Chase and Status emerged 10 years ago out of London’s dubstep and drum ‘n’ bass scenes, both worlds usually associated with characters from tough working class backgrounds. Milton — who describes the dynamic between himself and Kennard as “good cop/bad cop”— was brought up by his single-parent mother. Things were never that easy, even if he always managed to swathe himself in his beloved Moschino and Versace.
Yet he and Kennard attended the prestigious Westminster and St Paul’s schools. As it happens, he was something of “a naughty boy” who “wasn’t good with authority”. As a result, he was expelled from Westminster and later, from Oxford’s Carmel College. And he and Kennard dropped out of Manchester University after a few months to pursue their musical interests.
Has the duo’s educational background caused friction in the dance community, where authentic street credentials are key? “We’ve never had jibes about our education,” he replies, adding that times have changed. “It’s cool to achieve now. There’s a huge difference from when the music began in the early 90s, when it was street music.
Back then, yeah, if you wanted to go to a rave and get punched in the face you could do. Anything could happen. There was trouble and people walked round with an attitude. Police would get called, places would get shut down. There were moody people with weapons. It was street culture. But these days, the doors have been blown open and you get all different types making dubstep and drum ‘n’ bass. The sort of prejudice you used to get has been literally blown out of the window.”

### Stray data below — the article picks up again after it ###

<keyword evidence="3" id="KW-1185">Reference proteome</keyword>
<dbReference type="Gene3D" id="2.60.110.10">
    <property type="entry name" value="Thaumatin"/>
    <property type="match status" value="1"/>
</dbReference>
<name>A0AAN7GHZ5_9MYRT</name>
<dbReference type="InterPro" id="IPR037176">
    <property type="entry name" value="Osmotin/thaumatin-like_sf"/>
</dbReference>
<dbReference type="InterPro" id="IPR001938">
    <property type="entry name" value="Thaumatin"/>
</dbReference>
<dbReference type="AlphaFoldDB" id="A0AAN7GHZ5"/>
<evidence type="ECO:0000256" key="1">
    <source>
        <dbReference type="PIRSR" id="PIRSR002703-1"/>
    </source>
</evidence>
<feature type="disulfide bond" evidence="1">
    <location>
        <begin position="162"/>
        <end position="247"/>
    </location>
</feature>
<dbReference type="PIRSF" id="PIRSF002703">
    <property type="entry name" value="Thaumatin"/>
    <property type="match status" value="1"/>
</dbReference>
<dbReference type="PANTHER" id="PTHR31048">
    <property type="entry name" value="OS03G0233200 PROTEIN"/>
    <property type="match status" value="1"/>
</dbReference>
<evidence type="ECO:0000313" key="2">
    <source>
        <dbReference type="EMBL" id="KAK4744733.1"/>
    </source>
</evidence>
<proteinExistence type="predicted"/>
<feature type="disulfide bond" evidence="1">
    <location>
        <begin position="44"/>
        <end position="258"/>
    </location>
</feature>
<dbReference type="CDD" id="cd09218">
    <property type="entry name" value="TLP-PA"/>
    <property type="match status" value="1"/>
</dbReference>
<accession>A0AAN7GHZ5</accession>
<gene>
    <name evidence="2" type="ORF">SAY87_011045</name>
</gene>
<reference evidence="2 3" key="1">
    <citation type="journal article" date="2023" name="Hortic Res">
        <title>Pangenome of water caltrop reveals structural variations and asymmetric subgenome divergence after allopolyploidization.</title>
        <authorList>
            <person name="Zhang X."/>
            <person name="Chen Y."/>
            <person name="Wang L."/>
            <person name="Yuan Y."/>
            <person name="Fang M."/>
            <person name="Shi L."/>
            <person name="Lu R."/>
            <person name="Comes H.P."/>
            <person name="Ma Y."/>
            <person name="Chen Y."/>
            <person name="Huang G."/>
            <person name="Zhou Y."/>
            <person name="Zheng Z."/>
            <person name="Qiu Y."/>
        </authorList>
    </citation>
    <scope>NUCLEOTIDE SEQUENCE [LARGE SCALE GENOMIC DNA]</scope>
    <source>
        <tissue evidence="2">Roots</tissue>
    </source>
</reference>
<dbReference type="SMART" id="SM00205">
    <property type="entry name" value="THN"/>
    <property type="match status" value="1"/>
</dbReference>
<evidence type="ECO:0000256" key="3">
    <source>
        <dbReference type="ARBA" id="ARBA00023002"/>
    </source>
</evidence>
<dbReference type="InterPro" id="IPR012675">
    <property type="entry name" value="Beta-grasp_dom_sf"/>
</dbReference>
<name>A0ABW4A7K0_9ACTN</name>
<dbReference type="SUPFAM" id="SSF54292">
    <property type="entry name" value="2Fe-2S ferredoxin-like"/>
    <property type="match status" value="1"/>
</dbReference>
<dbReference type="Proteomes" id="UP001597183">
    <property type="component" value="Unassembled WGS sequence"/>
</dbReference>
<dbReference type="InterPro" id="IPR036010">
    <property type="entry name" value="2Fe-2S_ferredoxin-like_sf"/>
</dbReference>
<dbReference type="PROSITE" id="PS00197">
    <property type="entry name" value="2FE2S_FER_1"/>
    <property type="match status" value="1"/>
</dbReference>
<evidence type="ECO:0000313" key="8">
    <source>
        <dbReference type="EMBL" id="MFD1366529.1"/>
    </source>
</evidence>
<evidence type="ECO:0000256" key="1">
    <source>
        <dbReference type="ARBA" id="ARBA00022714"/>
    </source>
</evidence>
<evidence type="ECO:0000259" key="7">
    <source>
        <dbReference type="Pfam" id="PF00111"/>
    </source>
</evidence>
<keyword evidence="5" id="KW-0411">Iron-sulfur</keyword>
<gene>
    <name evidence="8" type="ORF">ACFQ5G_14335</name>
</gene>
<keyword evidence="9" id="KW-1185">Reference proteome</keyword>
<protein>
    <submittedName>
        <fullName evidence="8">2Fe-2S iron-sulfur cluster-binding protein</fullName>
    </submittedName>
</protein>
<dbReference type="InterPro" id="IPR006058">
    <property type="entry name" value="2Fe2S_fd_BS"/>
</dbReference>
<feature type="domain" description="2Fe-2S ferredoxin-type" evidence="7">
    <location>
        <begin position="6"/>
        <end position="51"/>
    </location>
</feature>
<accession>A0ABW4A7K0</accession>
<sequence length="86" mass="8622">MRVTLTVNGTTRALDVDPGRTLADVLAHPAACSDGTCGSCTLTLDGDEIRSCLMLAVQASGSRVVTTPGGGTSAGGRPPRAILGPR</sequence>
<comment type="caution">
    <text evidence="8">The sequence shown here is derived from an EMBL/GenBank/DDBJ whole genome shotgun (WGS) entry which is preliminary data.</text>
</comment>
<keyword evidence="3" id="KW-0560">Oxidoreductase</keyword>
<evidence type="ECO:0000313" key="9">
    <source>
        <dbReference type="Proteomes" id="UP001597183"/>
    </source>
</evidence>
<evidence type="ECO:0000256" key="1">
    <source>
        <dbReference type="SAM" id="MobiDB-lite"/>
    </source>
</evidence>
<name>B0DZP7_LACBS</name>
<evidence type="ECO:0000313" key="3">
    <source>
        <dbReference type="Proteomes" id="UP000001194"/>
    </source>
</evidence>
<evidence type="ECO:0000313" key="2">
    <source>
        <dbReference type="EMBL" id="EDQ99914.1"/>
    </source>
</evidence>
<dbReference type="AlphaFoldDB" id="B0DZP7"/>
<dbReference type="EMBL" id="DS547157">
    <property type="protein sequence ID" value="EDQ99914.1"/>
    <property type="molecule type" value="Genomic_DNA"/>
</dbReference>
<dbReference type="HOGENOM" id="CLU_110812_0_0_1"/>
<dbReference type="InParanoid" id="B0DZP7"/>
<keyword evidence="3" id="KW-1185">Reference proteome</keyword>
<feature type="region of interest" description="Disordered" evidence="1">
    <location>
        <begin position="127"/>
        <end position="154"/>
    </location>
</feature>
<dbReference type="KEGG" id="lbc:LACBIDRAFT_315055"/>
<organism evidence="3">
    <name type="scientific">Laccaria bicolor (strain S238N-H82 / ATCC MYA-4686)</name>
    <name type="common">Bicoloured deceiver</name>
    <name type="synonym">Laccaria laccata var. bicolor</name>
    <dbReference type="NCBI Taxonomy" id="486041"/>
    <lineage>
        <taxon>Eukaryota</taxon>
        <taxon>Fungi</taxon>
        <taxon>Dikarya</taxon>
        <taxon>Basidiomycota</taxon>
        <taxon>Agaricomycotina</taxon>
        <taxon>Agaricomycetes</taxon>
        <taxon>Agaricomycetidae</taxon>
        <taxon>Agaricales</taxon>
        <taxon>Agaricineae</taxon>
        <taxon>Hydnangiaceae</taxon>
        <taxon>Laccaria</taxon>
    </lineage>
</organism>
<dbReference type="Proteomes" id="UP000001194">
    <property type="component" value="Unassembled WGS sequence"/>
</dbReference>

Milton does concede, however, that there have been digs at Chase and Status for some of their more commercially-minded moves, such as deciding to remix a record by 2008 X Factor winner Alexandra Burke.
“We have had some childish remarks about selling-out,” he says. “But what is selling out? How do you define it? It just means that your music reaches more people, surely. If that constitutes selling out, so be it.”
Chase and Status have the best of both worlds. They are extremely popular, yet enjoy the luxury of anonymity. “He [MC Rage] gets mobbed everywhere we go. He looks really individual — a black guy covered in tattoos. He’s the face of Chase and Status. I don’t get recognised that much. People come over and ask me to take a photo of them with Chase and Status! I’m like: ‘No problem! Thank you! Bye!’ Sometimes they know who I am, sometimes they don’t.
“I do look more distinctive these days with my ponytail and my tailored Moschino outfits, and people do go: ‘Is that so-and-so?’ But I’m not doing this for the notoriety, the recognition, the freebies or the invites to parties. I’m here to make music and run our label. We’ve got personal lives. I’ve got a wife who means everything to me and a dog. Will has a long-time girlfriend. I’m not in it for the fame. I couldn’t be happier.”